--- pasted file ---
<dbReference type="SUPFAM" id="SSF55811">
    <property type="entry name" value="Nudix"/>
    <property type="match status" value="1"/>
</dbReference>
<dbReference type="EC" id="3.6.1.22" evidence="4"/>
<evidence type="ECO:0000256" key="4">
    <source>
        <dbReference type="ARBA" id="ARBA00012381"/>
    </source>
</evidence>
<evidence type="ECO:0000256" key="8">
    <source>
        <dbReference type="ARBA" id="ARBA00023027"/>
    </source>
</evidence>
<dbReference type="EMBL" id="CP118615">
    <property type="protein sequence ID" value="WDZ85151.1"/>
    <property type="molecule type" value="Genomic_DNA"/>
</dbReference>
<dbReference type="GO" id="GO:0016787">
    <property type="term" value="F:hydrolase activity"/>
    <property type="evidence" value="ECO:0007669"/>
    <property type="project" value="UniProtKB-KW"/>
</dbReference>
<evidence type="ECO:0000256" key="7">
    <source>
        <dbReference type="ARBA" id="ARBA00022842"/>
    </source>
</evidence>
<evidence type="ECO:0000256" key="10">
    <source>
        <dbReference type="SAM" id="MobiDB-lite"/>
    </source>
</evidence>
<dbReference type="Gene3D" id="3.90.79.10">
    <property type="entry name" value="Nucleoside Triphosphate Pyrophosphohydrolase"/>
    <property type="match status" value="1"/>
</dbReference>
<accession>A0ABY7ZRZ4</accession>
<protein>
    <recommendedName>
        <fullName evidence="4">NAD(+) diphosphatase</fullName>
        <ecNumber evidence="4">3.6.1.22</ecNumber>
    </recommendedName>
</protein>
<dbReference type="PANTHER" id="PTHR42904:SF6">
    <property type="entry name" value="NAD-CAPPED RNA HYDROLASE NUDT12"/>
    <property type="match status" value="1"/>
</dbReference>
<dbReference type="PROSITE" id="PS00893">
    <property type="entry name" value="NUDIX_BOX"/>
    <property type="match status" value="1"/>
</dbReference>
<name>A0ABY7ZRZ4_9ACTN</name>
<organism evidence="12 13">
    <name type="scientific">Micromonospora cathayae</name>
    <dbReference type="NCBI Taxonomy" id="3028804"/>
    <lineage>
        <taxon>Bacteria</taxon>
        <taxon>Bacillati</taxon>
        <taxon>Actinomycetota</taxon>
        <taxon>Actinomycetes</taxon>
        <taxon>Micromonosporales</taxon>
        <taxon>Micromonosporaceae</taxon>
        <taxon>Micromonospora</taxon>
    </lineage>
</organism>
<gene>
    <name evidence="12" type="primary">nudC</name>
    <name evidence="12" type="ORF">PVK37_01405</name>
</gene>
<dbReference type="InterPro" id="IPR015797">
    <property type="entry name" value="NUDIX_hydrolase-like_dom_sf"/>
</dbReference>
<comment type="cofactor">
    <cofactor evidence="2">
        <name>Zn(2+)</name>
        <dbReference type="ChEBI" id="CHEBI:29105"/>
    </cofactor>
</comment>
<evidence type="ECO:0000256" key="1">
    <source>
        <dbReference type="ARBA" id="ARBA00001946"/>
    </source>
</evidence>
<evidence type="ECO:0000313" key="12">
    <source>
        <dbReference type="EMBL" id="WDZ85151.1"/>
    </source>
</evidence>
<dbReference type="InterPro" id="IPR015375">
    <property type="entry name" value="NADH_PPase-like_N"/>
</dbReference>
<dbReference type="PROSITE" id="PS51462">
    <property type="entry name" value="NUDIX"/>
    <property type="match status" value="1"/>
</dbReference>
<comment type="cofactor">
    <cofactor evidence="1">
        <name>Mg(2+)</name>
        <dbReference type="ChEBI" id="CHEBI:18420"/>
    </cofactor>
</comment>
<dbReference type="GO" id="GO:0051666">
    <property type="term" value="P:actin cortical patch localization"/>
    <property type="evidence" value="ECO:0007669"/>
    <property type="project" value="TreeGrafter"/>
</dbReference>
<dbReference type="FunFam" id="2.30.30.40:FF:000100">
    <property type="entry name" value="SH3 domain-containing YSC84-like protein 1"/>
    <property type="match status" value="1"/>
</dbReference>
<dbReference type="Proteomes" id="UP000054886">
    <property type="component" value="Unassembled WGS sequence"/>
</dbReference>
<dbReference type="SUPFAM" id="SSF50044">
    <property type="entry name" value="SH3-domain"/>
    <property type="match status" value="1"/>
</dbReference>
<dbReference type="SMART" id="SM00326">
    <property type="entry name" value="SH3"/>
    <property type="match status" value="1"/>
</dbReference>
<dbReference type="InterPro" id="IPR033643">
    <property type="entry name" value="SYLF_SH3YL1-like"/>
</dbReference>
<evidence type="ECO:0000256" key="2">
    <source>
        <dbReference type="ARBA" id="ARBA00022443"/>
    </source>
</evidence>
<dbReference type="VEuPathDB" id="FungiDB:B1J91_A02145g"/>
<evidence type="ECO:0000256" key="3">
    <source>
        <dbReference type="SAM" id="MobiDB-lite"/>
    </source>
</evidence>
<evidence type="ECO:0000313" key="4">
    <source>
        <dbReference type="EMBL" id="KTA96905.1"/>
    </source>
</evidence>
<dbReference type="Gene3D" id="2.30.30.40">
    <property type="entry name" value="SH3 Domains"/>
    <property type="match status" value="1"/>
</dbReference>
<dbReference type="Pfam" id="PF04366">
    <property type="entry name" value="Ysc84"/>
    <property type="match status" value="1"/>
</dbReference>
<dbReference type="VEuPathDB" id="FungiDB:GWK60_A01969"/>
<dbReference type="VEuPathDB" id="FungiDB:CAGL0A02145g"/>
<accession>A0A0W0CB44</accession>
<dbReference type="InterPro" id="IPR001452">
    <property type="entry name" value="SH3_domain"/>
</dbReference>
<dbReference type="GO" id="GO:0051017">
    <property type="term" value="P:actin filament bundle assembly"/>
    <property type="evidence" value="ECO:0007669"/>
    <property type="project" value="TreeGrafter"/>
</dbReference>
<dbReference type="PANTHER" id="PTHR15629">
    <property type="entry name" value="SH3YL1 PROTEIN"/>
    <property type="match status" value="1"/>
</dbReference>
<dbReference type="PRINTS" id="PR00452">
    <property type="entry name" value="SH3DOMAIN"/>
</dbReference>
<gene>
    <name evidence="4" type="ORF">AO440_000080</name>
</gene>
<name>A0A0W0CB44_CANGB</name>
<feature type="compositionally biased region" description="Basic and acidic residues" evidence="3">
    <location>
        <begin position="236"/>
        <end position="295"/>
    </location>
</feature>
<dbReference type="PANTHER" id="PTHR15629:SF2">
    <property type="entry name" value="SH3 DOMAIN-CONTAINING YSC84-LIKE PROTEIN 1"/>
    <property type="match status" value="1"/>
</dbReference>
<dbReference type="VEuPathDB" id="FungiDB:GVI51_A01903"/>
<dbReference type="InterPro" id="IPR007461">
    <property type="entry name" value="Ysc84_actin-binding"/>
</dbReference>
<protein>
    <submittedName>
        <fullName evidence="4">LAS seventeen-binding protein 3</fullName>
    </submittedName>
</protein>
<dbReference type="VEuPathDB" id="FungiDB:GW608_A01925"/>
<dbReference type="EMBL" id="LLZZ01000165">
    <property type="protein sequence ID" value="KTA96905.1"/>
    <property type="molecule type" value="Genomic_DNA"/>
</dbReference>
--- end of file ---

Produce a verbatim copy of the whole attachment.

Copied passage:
<dbReference type="SUPFAM" id="SSF55811">
    <property type="entry name" value="Nudix"/>
    <property type="match status" value="1"/>
</dbReference>
<dbReference type="EC" id="3.6.1.22" evidence="4"/>
<evidence type="ECO:0000256" key="4">
    <source>
        <dbReference type="ARBA" id="ARBA00012381"/>
    </source>
</evidence>
<evidence type="ECO:0000256" key="8">
    <source>
        <dbReference type="ARBA" id="ARBA00023027"/>
    </source>
</evidence>
<dbReference type="EMBL" id="CP118615">
    <property type="protein sequence ID" value="WDZ85151.1"/>
    <property type="molecule type" value="Genomic_DNA"/>
</dbReference>
<dbReference type="GO" id="GO:0016787">
    <property type="term" value="F:hydrolase activity"/>
    <property type="evidence" value="ECO:0007669"/>
    <property type="project" value="UniProtKB-KW"/>
</dbReference>
<evidence type="ECO:0000256" key="7">
    <source>
        <dbReference type="ARBA" id="ARBA00022842"/>
    </source>
</evidence>
<evidence type="ECO:0000256" key="10">
    <source>
        <dbReference type="SAM" id="MobiDB-lite"/>
    </source>
</evidence>
<dbReference type="Gene3D" id="3.90.79.10">
    <property type="entry name" value="Nucleoside Triphosphate Pyrophosphohydrolase"/>
    <property type="match status" value="1"/>
</dbReference>
<accession>A0ABY7ZRZ4</accession>
<protein>
    <recommendedName>
        <fullName evidence="4">NAD(+) diphosphatase</fullName>
        <ecNumber evidence="4">3.6.1.22</ecNumber>
    </recommendedName>
</protein>
<dbReference type="PANTHER" id="PTHR42904:SF6">
    <property type="entry name" value="NAD-CAPPED RNA HYDROLASE NUDT12"/>
    <property type="match status" value="1"/>
</dbReference>
<dbReference type="PROSITE" id="PS00893">
    <property type="entry name" value="NUDIX_BOX"/>
    <property type="match status" value="1"/>
</dbReference>
<name>A0ABY7ZRZ4_9ACTN</name>
<organism evidence="12 13">
    <name type="scientific">Micromonospora cathayae</name>
    <dbReference type="NCBI Taxonomy" id="3028804"/>
    <lineage>
        <taxon>Bacteria</taxon>
        <taxon>Bacillati</taxon>
        <taxon>Actinomycetota</taxon>
        <taxon>Actinomycetes</taxon>
        <taxon>Micromonosporales</taxon>
        <taxon>Micromonosporaceae</taxon>
        <taxon>Micromonospora</taxon>
    </lineage>
</organism>
<gene>
    <name evidence="12" type="primary">nudC</name>
    <name evidence="12" type="ORF">PVK37_01405</name>
</gene>
<dbReference type="InterPro" id="IPR015797">
    <property type="entry name" value="NUDIX_hydrolase-like_dom_sf"/>
</dbReference>
<comment type="cofactor">
    <cofactor evidence="2">
        <name>Zn(2+)</name>
        <dbReference type="ChEBI" id="CHEBI:29105"/>
    </cofactor>
</comment>
<evidence type="ECO:0000256" key="1">
    <source>
        <dbReference type="ARBA" id="ARBA00001946"/>
    </source>
</evidence>
<evidence type="ECO:0000313" key="12">
    <source>
        <dbReference type="EMBL" id="WDZ85151.1"/>
    </source>
</evidence>
<dbReference type="InterPro" id="IPR015375">
    <property type="entry name" value="NADH_PPase-like_N"/>
</dbReference>
<dbReference type="PROSITE" id="PS51462">
    <property type="entry name" value="NUDIX"/>
    <property type="match status" value="1"/>
</dbReference>
<comment type="cofactor">
    <cofactor evidence="1">
        <name>Mg(2+)</name>
        <dbReference type="ChEBI" id="CHEBI:18420"/>
    </cofactor>
</comment>
<dbReference type="GO" id="GO:0051666">
    <property type="term" value="P:actin cortical patch localization"/>
    <property type="evidence" value="ECO:0007669"/>
    <property type="project" value="TreeGrafter"/>
</dbReference>
<dbReference type="FunFam" id="2.30.30.40:FF:000100">
    <property type="entry name" value="SH3 domain-containing YSC84-like protein 1"/>
    <property type="match status" value="1"/>
</dbReference>
<dbReference type="Proteomes" id="UP000054886">
    <property type="component" value="Unassembled WGS sequence"/>
</dbReference>
<dbReference type="SUPFAM" id="SSF50044">
    <property type="entry name" value="SH3-domain"/>
    <property type="match status" value="1"/>
</dbReference>
<dbReference type="SMART" id="SM00326">
    <property type="entry name" value="SH3"/>
    <property type="match status" value="1"/>
</dbReference>
<dbReference type="InterPro" id="IPR033643">
    <property type="entry name" value="SYLF_SH3YL1-like"/>
</dbReference>
<evidence type="ECO:0000256" key="2">
    <source>
        <dbReference type="ARBA" id="ARBA00022443"/>
    </source>
</evidence>
<dbReference type="VEuPathDB" id="FungiDB:B1J91_A02145g"/>
<evidence type="ECO:0000256" key="3">
    <source>
        <dbReference type="SAM" id="MobiDB-lite"/>
    </source>
</evidence>
<evidence type="ECO:0000313" key="4">
    <source>
        <dbReference type="EMBL" id="KTA96905.1"/>
    </source>
</evidence>
<dbReference type="Gene3D" id="2.30.30.40">
    <property type="entry name" value="SH3 Domains"/>
    <property type="match status" value="1"/>
</dbReference>
<dbReference type="Pfam" id="PF04366">
    <property type="entry name" value="Ysc84"/>
    <property type="match status" value="1"/>
</dbReference>
<dbReference type="VEuPathDB" id="FungiDB:GWK60_A01969"/>
<dbReference type="VEuPathDB" id="FungiDB:CAGL0A02145g"/>
<accession>A0A0W0CB44</accession>
<dbReference type="InterPro" id="IPR001452">
    <property type="entry name" value="SH3_domain"/>
</dbReference>
<dbReference type="GO" id="GO:0051017">
    <property type="term" value="P:actin filament bundle assembly"/>
    <property type="evidence" value="ECO:0007669"/>
    <property type="project" value="TreeGrafter"/>
</dbReference>
<dbReference type="PANTHER" id="PTHR15629">
    <property type="entry name" value="SH3YL1 PROTEIN"/>
    <property type="match status" value="1"/>
</dbReference>
<dbReference type="PRINTS" id="PR00452">
    <property type="entry name" value="SH3DOMAIN"/>
</dbReference>
<gene>
    <name evidence="4" type="ORF">AO440_000080</name>
</gene>
<name>A0A0W0CB44_CANGB</name>
<feature type="compositionally biased region" description="Basic and acidic residues" evidence="3">
    <location>
        <begin position="236"/>
        <end position="295"/>
    </location>
</feature>
<dbReference type="PANTHER" id="PTHR15629:SF2">
    <property type="entry name" value="SH3 DOMAIN-CONTAINING YSC84-LIKE PROTEIN 1"/>
    <property type="match status" value="1"/>
</dbReference>
<dbReference type="VEuPathDB" id="FungiDB:GVI51_A01903"/>
<dbReference type="InterPro" id="IPR007461">
    <property type="entry name" value="Ysc84_actin-binding"/>
</dbReference>
<protein>
    <submittedName>
        <fullName evidence="4">LAS seventeen-binding protein 3</fullName>
    </submittedName>
</protein>
<dbReference type="VEuPathDB" id="FungiDB:GW608_A01925"/>
<dbReference type="EMBL" id="LLZZ01000165">
    <property type="protein sequence ID" value="KTA96905.1"/>
    <property type="molecule type" value="Genomic_DNA"/>
</dbReference>